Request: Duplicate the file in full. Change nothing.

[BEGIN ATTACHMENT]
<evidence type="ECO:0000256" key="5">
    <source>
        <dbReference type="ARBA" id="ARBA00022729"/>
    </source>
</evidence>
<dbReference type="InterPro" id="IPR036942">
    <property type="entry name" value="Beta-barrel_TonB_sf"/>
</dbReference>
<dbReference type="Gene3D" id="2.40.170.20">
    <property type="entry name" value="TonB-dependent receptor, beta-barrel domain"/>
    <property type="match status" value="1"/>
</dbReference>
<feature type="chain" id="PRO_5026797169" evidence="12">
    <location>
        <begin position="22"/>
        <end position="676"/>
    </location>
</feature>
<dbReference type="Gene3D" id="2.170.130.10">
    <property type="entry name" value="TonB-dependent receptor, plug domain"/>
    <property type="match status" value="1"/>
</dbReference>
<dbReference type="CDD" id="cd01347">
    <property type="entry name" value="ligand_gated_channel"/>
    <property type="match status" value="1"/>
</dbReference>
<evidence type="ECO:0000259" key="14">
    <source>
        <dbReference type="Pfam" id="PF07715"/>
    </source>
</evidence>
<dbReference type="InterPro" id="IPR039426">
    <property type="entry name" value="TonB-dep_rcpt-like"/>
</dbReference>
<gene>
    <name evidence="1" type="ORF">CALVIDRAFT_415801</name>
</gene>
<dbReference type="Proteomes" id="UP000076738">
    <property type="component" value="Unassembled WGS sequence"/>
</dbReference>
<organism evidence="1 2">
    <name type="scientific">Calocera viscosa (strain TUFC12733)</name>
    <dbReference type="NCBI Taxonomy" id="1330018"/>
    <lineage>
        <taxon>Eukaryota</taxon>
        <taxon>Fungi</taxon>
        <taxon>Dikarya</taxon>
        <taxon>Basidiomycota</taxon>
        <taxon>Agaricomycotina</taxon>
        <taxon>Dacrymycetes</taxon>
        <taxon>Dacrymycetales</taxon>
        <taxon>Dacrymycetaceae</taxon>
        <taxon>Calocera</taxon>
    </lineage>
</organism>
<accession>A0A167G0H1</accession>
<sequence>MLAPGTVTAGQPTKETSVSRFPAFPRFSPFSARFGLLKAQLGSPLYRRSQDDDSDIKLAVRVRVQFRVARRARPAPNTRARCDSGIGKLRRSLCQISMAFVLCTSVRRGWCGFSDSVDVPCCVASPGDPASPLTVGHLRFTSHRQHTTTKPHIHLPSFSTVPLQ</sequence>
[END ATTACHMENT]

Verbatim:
<evidence type="ECO:0000256" key="5">
    <source>
        <dbReference type="ARBA" id="ARBA00022729"/>
    </source>
</evidence>
<dbReference type="InterPro" id="IPR036942">
    <property type="entry name" value="Beta-barrel_TonB_sf"/>
</dbReference>
<dbReference type="Gene3D" id="2.40.170.20">
    <property type="entry name" value="TonB-dependent receptor, beta-barrel domain"/>
    <property type="match status" value="1"/>
</dbReference>
<feature type="chain" id="PRO_5026797169" evidence="12">
    <location>
        <begin position="22"/>
        <end position="676"/>
    </location>
</feature>
<dbReference type="Gene3D" id="2.170.130.10">
    <property type="entry name" value="TonB-dependent receptor, plug domain"/>
    <property type="match status" value="1"/>
</dbReference>
<dbReference type="CDD" id="cd01347">
    <property type="entry name" value="ligand_gated_channel"/>
    <property type="match status" value="1"/>
</dbReference>
<evidence type="ECO:0000259" key="14">
    <source>
        <dbReference type="Pfam" id="PF07715"/>
    </source>
</evidence>
<dbReference type="InterPro" id="IPR039426">
    <property type="entry name" value="TonB-dep_rcpt-like"/>
</dbReference>
<gene>
    <name evidence="1" type="ORF">CALVIDRAFT_415801</name>
</gene>
<dbReference type="Proteomes" id="UP000076738">
    <property type="component" value="Unassembled WGS sequence"/>
</dbReference>
<organism evidence="1 2">
    <name type="scientific">Calocera viscosa (strain TUFC12733)</name>
    <dbReference type="NCBI Taxonomy" id="1330018"/>
    <lineage>
        <taxon>Eukaryota</taxon>
        <taxon>Fungi</taxon>
        <taxon>Dikarya</taxon>
        <taxon>Basidiomycota</taxon>
        <taxon>Agaricomycotina</taxon>
        <taxon>Dacrymycetes</taxon>
        <taxon>Dacrymycetales</taxon>
        <taxon>Dacrymycetaceae</taxon>
        <taxon>Calocera</taxon>
    </lineage>
</organism>
<accession>A0A167G0H1</accession>
<sequence>MLAPGTVTAGQPTKETSVSRFPAFPRFSPFSARFGLLKAQLGSPLYRRSQDDDSDIKLAVRVRVQFRVARRARPAPNTRARCDSGIGKLRRSLCQISMAFVLCTSVRRGWCGFSDSVDVPCCVASPGDPASPLTVGHLRFTSHRQHTTTKPHIHLPSFSTVPLQ</sequence>